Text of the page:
“But it appears that most people do not consume the optimum amount of antioxidants in their diets,” said Lucien Thompson, head of the neuroscience program in the School of Behavioral and Brain Sciences at the University of Texas at Dallas. “Consequently, many Americans consume dietary supplements to add antioxidants to compensate. But this alone may not be sufficient.”

Supplementation May Help
Although a diet high in antioxidants is ideal, most us fail to achieve that with our eat-on-the-go lifestyles. That is where supplementation can provide added benefits. In addition, finding the right supplemental support for healthy brain function can ensure that you are consuming nutrients that actually cross the blood-brain barrier to have the desired benefit of working directly on the cells of the brain. Not all nutrients affect the brain because of this discriminating barrier between our blood supply and our delicate brain tissue.

While modern research revealed the power of antioxidants, history tells us that there are several herbs that have been used for centuries to help people sharpen their focus and maintain their mental clarity.

Herbal Strength
One of the most well-known herbs for enhancing mental focus is bacopa. It has been used in Ayurvedic medicine for thousands of years as a brain tonic to enhance learning, memory and concentration. Research confirms that bacopa does, in fact, assist in the learning process and helps to reduce the effects of stress on the brain.*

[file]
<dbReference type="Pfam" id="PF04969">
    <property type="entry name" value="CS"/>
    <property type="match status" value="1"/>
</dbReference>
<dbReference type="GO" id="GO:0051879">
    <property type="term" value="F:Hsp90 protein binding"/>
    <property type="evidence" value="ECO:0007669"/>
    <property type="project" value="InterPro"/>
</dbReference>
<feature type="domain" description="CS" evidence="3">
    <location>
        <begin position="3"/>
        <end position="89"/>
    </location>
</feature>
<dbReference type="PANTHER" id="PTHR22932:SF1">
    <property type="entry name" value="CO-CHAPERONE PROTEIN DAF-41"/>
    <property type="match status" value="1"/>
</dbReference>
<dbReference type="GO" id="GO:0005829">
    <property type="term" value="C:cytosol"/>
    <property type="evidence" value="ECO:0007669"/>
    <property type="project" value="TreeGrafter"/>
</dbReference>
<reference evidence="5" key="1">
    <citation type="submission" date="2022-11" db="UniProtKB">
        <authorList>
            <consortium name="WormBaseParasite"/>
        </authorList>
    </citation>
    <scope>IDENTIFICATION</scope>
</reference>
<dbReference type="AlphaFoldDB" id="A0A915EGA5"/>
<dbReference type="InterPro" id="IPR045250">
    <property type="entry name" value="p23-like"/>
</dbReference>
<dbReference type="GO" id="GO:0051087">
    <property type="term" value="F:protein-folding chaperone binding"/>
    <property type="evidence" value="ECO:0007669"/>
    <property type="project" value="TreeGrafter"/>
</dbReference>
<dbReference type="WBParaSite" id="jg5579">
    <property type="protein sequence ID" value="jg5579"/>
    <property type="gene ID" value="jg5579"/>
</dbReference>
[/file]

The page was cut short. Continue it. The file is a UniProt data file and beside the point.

Another herb worth investigating comes from the ancient Ginkgo biloba tree, which has been called the ‘memory tree’ because of Ginkgo’s reputation for supporting cognitive function. Studies show that Ginkgo supports mental clarity and normal memory function. It appears to do this by acting as an antioxidant and supporting healthy circulation. Exciting research also indicates that ginkgo might assist in the process of making new nerve cells in the brain and decrease the amount of age-related plaque that accumulate in the brain tissue.*

A Product that May Help
RBC Life Sciences has introduced a product, NeuroBright, that combines the company’s unique super-antioxidant* Microhydrin with 11 legendary antioxidant herbs to support healthy brain function. The company's news release speaks more about the product.

Dr. Thompson, the researcher who conducted animal studies on NeuroBright, said typically 25 percent of any control group of rats (which were studied) is identified as slow learners. When the animals took NeuroBright, memory and learning improved by up to 50 percent. In fact, NeuroBright completely eliminated the slow learners, he said. Every animal exhibited improved learning and memory.

We all encounter various levels of forgetfulness. So, it’s probably best not to read danger in every one of those instances. But it might be prudent, given all the research indicating that antioxidants are good for brain function, to be practicing a little preventative maintenance every chance we get.

Carolyn Marocco, N.D., is a nutritionist and naturopath who writes and speaks on health and nutrition in addition to running a private practice in the Dallas, Texas, area.
Keywords: Carolyn Marocco, NeuroBright, mental acuity, remembering
  * These statements have not been evaluated by the Food & Drug Administration. This product is not intended to diagnose, treat, cure or prevent any disease.